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‘We’ll always feel his influence’

Jim Hayes (1949-2008)

Jim Hayes (1949-2008)


he last person Jim Hayes ever worried about was himself. He had a dozen boys to worry about, about how they'd do in their basketball game and-what mattered more-about how they'd do in their lives. He had an ailing mother to worry about, the patient woman who'd taught him to walk and then stood by him when he couldn't. He had two dogs to worry about, his heart and soul, about how they'd manage while he spent the next 24 hours in his office devising game plans.

He had players to recruit. Fish to catch. And so Jim Hayes never stopped to ask himself the one question he asked everyone else: How are you doing?

When Hayes, the 58-year-old founder and longtime coach of UT Arlington's wheelchair basketball program, died May 24, he left a void in those whose lives he touched. Hayes led his Movin' Mavs to seven national championships, a total surpassed in college basketball history by only the legendary John Wooden and Pat Summitt. But his greatest legacy isn't the banners aloft in Texas Hall.

 "The x's and o's [of coaching] was just part of the whole picture for him," said Doug Garner, an assistant under Hayes and now the interim head coach. "He had a very high expectation of excellence, on and off the court. Whether they won games or not, he expected his players to represent the University, to give back like he did, and to get their degree."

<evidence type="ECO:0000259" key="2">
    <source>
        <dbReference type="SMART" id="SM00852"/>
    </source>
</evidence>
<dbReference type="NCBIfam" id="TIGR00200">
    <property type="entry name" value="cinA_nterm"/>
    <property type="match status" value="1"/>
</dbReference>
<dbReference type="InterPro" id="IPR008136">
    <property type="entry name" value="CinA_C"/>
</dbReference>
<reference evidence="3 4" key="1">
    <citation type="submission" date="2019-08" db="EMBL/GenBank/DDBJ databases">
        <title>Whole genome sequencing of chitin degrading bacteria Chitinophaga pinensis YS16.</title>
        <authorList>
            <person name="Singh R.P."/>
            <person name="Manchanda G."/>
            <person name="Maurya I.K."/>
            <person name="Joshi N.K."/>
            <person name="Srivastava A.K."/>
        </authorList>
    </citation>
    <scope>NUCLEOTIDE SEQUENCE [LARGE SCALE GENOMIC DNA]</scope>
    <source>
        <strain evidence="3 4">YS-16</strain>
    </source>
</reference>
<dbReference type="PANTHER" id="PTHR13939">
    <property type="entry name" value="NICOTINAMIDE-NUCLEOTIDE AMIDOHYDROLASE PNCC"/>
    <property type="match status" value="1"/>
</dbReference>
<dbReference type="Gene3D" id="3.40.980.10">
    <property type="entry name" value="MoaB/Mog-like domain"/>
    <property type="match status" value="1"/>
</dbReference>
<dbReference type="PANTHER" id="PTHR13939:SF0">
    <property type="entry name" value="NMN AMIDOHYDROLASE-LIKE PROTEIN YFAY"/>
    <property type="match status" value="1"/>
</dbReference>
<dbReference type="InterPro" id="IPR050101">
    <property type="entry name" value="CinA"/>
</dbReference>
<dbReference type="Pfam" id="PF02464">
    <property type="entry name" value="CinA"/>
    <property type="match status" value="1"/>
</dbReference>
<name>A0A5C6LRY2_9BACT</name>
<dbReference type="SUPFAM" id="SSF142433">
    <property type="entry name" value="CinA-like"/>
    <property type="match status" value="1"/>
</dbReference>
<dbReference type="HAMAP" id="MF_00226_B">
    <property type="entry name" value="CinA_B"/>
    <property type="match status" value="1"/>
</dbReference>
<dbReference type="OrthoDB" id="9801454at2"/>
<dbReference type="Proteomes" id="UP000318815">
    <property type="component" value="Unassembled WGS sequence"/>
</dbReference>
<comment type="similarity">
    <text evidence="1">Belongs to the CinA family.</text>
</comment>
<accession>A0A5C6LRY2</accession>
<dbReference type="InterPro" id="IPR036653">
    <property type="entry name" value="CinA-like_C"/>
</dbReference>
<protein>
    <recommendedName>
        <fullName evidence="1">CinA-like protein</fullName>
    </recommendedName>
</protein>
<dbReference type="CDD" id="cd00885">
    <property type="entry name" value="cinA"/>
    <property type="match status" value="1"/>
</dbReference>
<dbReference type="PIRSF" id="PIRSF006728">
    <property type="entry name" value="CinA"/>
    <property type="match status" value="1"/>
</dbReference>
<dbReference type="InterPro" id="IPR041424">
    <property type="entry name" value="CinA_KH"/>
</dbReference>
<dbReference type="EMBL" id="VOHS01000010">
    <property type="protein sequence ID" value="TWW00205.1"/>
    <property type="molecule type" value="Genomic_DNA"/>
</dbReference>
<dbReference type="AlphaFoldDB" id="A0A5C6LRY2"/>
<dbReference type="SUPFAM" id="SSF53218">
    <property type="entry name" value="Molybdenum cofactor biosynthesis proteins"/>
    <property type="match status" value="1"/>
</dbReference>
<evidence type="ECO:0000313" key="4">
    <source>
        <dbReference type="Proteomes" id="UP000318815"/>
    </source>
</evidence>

And they did. The players Hayes recruited, young men facing long odds as athletes and as citizens, became engineers, entrepreneurs, actors, accountants, officers and Olympians. Hayes himself knew tough odds.

It's impossible to know what he might have become if not for one afternoon 40 years ago. Probably not a champion athlete and coach. Probably not the unassuming activist who took so many steps for others by pushing himself in a chair. But this is almost certain: He wouldn't have died last May-at least not like this, of complications from blood clots, a common ailment in the disabled community-had he not injured his spinal cord four decades before.

A truck, a bumper, and a long haul

Friday, July 28, 1967, was Hayes' 18th birthday. But for most of that scorching summer day it didn't seem like it. He was a man now, so he did what men do on their birthday. He went to work.

Since graduating from Paschal High School in Fort Worth, he'd been working with a crew pulling cable. Now that he was 18, though, he was going to join the Army first thing Monday morning. Probably be in Vietnam in a year. But this was his birthday, and it must be celebrated. At 5 o'clock sharp, Hayes jumped in his 1963 Ford Fairlane and raced home, glasspacks grumbling so you'd hear him coming.